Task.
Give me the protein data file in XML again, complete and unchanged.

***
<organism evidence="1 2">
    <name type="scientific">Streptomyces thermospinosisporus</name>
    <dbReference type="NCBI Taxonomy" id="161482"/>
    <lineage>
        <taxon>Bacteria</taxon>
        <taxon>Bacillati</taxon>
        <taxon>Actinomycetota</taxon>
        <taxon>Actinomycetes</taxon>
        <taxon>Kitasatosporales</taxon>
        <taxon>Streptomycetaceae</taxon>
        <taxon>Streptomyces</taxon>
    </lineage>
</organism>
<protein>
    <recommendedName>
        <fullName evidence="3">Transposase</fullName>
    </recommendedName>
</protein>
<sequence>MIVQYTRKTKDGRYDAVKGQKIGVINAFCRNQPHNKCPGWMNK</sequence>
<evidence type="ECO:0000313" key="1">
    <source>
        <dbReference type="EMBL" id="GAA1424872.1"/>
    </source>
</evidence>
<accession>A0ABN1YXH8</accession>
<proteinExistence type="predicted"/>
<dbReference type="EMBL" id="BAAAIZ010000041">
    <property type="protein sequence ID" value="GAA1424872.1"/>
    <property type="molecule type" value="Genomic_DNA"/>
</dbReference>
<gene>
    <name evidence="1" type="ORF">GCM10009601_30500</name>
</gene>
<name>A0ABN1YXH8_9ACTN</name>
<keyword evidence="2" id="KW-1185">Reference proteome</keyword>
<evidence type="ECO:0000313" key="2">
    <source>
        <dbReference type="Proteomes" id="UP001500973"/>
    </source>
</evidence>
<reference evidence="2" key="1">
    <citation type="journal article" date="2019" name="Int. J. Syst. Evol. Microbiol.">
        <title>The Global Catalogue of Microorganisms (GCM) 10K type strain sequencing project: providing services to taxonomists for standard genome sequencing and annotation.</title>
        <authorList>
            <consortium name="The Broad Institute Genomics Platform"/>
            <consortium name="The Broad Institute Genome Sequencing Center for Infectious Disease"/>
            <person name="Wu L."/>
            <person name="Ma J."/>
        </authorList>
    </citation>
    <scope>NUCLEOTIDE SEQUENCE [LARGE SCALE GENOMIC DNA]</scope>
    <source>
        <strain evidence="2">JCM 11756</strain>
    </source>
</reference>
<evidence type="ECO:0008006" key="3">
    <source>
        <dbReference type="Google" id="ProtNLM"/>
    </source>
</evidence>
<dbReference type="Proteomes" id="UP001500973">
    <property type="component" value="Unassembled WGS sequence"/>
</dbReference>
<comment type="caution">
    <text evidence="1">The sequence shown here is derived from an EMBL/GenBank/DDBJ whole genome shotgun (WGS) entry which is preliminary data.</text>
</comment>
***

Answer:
<organism evidence="1 2">
    <name type="scientific">Streptomyces thermospinosisporus</name>
    <dbReference type="NCBI Taxonomy" id="161482"/>
    <lineage>
        <taxon>Bacteria</taxon>
        <taxon>Bacillati</taxon>
        <taxon>Actinomycetota</taxon>
        <taxon>Actinomycetes</taxon>
        <taxon>Kitasatosporales</taxon>
        <taxon>Streptomycetaceae</taxon>
        <taxon>Streptomyces</taxon>
    </lineage>
</organism>
<protein>
    <recommendedName>
        <fullName evidence="3">Transposase</fullName>
    </recommendedName>
</protein>
<sequence>MIVQYTRKTKDGRYDAVKGQKIGVINAFCRNQPHNKCPGWMNK</sequence>
<evidence type="ECO:0000313" key="1">
    <source>
        <dbReference type="EMBL" id="GAA1424872.1"/>
    </source>
</evidence>
<accession>A0ABN1YXH8</accession>
<proteinExistence type="predicted"/>
<dbReference type="EMBL" id="BAAAIZ010000041">
    <property type="protein sequence ID" value="GAA1424872.1"/>
    <property type="molecule type" value="Genomic_DNA"/>
</dbReference>
<gene>
    <name evidence="1" type="ORF">GCM10009601_30500</name>
</gene>
<name>A0ABN1YXH8_9ACTN</name>
<keyword evidence="2" id="KW-1185">Reference proteome</keyword>
<evidence type="ECO:0000313" key="2">
    <source>
        <dbReference type="Proteomes" id="UP001500973"/>
    </source>
</evidence>
<reference evidence="2" key="1">
    <citation type="journal article" date="2019" name="Int. J. Syst. Evol. Microbiol.">
        <title>The Global Catalogue of Microorganisms (GCM) 10K type strain sequencing project: providing services to taxonomists for standard genome sequencing and annotation.</title>
        <authorList>
            <consortium name="The Broad Institute Genomics Platform"/>
            <consortium name="The Broad Institute Genome Sequencing Center for Infectious Disease"/>
            <person name="Wu L."/>
            <person name="Ma J."/>
        </authorList>
    </citation>
    <scope>NUCLEOTIDE SEQUENCE [LARGE SCALE GENOMIC DNA]</scope>
    <source>
        <strain evidence="2">JCM 11756</strain>
    </source>
</reference>
<evidence type="ECO:0008006" key="3">
    <source>
        <dbReference type="Google" id="ProtNLM"/>
    </source>
</evidence>
<dbReference type="Proteomes" id="UP001500973">
    <property type="component" value="Unassembled WGS sequence"/>
</dbReference>
<comment type="caution">
    <text evidence="1">The sequence shown here is derived from an EMBL/GenBank/DDBJ whole genome shotgun (WGS) entry which is preliminary data.</text>
</comment>